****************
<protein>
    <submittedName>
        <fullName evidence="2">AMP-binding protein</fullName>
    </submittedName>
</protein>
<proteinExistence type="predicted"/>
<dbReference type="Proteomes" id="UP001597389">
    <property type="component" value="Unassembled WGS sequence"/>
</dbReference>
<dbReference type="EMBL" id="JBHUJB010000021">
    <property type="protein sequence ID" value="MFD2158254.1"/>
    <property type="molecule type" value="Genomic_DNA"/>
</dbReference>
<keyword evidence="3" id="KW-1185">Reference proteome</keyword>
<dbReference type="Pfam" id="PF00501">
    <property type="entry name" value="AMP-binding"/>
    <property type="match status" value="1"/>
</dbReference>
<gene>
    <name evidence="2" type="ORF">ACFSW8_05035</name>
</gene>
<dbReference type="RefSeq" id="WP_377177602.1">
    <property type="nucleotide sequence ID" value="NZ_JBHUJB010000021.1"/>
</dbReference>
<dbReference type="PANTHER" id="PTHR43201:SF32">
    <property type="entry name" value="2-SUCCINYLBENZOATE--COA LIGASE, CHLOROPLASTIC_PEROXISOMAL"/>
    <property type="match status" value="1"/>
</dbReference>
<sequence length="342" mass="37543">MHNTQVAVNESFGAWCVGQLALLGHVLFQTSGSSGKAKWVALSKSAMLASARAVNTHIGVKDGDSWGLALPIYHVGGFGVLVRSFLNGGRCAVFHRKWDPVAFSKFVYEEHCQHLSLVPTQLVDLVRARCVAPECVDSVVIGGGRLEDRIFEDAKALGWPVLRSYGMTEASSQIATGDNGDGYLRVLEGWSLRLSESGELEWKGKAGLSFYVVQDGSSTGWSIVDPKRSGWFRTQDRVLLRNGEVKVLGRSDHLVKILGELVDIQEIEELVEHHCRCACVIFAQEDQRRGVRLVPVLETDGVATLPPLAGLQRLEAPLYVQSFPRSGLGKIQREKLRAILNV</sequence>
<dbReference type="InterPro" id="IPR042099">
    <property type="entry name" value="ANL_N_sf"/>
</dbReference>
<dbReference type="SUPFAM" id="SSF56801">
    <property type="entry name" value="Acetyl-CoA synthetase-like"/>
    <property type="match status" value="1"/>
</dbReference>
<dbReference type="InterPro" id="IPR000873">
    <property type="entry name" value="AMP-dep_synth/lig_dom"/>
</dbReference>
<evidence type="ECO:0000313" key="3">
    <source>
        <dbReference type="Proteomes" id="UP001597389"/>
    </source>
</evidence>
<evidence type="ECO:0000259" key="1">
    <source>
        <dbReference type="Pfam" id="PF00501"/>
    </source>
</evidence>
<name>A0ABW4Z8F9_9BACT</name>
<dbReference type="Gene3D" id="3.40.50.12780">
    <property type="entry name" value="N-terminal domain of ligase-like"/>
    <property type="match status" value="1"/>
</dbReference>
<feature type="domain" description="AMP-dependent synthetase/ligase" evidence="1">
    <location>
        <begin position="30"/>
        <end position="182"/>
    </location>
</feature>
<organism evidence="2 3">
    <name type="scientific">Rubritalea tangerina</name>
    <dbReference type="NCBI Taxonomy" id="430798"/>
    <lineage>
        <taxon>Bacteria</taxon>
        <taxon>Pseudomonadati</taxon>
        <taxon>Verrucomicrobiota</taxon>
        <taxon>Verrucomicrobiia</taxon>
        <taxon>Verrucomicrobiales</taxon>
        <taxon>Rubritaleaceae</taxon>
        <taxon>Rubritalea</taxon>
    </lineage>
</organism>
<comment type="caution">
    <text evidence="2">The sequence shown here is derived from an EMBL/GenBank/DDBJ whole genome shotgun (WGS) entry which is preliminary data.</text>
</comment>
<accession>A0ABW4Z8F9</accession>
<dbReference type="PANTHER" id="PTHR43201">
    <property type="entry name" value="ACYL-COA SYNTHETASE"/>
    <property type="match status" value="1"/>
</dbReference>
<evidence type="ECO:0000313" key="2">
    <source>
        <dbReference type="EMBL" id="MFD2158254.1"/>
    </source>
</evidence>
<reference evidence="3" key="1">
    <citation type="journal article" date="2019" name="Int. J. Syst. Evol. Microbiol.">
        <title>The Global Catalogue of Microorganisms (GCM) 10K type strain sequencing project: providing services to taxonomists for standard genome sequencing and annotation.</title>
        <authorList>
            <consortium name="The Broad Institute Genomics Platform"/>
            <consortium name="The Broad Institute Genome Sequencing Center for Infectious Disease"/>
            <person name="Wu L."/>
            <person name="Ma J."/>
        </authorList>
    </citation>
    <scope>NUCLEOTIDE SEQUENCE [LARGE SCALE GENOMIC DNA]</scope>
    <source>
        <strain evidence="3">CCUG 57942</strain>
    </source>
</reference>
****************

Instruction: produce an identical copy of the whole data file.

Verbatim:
<protein>
    <submittedName>
        <fullName evidence="2">AMP-binding protein</fullName>
    </submittedName>
</protein>
<proteinExistence type="predicted"/>
<dbReference type="Proteomes" id="UP001597389">
    <property type="component" value="Unassembled WGS sequence"/>
</dbReference>
<dbReference type="EMBL" id="JBHUJB010000021">
    <property type="protein sequence ID" value="MFD2158254.1"/>
    <property type="molecule type" value="Genomic_DNA"/>
</dbReference>
<keyword evidence="3" id="KW-1185">Reference proteome</keyword>
<dbReference type="Pfam" id="PF00501">
    <property type="entry name" value="AMP-binding"/>
    <property type="match status" value="1"/>
</dbReference>
<gene>
    <name evidence="2" type="ORF">ACFSW8_05035</name>
</gene>
<dbReference type="RefSeq" id="WP_377177602.1">
    <property type="nucleotide sequence ID" value="NZ_JBHUJB010000021.1"/>
</dbReference>
<dbReference type="PANTHER" id="PTHR43201:SF32">
    <property type="entry name" value="2-SUCCINYLBENZOATE--COA LIGASE, CHLOROPLASTIC_PEROXISOMAL"/>
    <property type="match status" value="1"/>
</dbReference>
<sequence length="342" mass="37543">MHNTQVAVNESFGAWCVGQLALLGHVLFQTSGSSGKAKWVALSKSAMLASARAVNTHIGVKDGDSWGLALPIYHVGGFGVLVRSFLNGGRCAVFHRKWDPVAFSKFVYEEHCQHLSLVPTQLVDLVRARCVAPECVDSVVIGGGRLEDRIFEDAKALGWPVLRSYGMTEASSQIATGDNGDGYLRVLEGWSLRLSESGELEWKGKAGLSFYVVQDGSSTGWSIVDPKRSGWFRTQDRVLLRNGEVKVLGRSDHLVKILGELVDIQEIEELVEHHCRCACVIFAQEDQRRGVRLVPVLETDGVATLPPLAGLQRLEAPLYVQSFPRSGLGKIQREKLRAILNV</sequence>
<dbReference type="InterPro" id="IPR042099">
    <property type="entry name" value="ANL_N_sf"/>
</dbReference>
<dbReference type="SUPFAM" id="SSF56801">
    <property type="entry name" value="Acetyl-CoA synthetase-like"/>
    <property type="match status" value="1"/>
</dbReference>
<dbReference type="InterPro" id="IPR000873">
    <property type="entry name" value="AMP-dep_synth/lig_dom"/>
</dbReference>
<evidence type="ECO:0000313" key="3">
    <source>
        <dbReference type="Proteomes" id="UP001597389"/>
    </source>
</evidence>
<evidence type="ECO:0000259" key="1">
    <source>
        <dbReference type="Pfam" id="PF00501"/>
    </source>
</evidence>
<name>A0ABW4Z8F9_9BACT</name>
<dbReference type="Gene3D" id="3.40.50.12780">
    <property type="entry name" value="N-terminal domain of ligase-like"/>
    <property type="match status" value="1"/>
</dbReference>
<feature type="domain" description="AMP-dependent synthetase/ligase" evidence="1">
    <location>
        <begin position="30"/>
        <end position="182"/>
    </location>
</feature>
<organism evidence="2 3">
    <name type="scientific">Rubritalea tangerina</name>
    <dbReference type="NCBI Taxonomy" id="430798"/>
    <lineage>
        <taxon>Bacteria</taxon>
        <taxon>Pseudomonadati</taxon>
        <taxon>Verrucomicrobiota</taxon>
        <taxon>Verrucomicrobiia</taxon>
        <taxon>Verrucomicrobiales</taxon>
        <taxon>Rubritaleaceae</taxon>
        <taxon>Rubritalea</taxon>
    </lineage>
</organism>
<comment type="caution">
    <text evidence="2">The sequence shown here is derived from an EMBL/GenBank/DDBJ whole genome shotgun (WGS) entry which is preliminary data.</text>
</comment>
<accession>A0ABW4Z8F9</accession>
<dbReference type="PANTHER" id="PTHR43201">
    <property type="entry name" value="ACYL-COA SYNTHETASE"/>
    <property type="match status" value="1"/>
</dbReference>
<evidence type="ECO:0000313" key="2">
    <source>
        <dbReference type="EMBL" id="MFD2158254.1"/>
    </source>
</evidence>
<reference evidence="3" key="1">
    <citation type="journal article" date="2019" name="Int. J. Syst. Evol. Microbiol.">
        <title>The Global Catalogue of Microorganisms (GCM) 10K type strain sequencing project: providing services to taxonomists for standard genome sequencing and annotation.</title>
        <authorList>
            <consortium name="The Broad Institute Genomics Platform"/>
            <consortium name="The Broad Institute Genome Sequencing Center for Infectious Disease"/>
            <person name="Wu L."/>
            <person name="Ma J."/>
        </authorList>
    </citation>
    <scope>NUCLEOTIDE SEQUENCE [LARGE SCALE GENOMIC DNA]</scope>
    <source>
        <strain evidence="3">CCUG 57942</strain>
    </source>
</reference>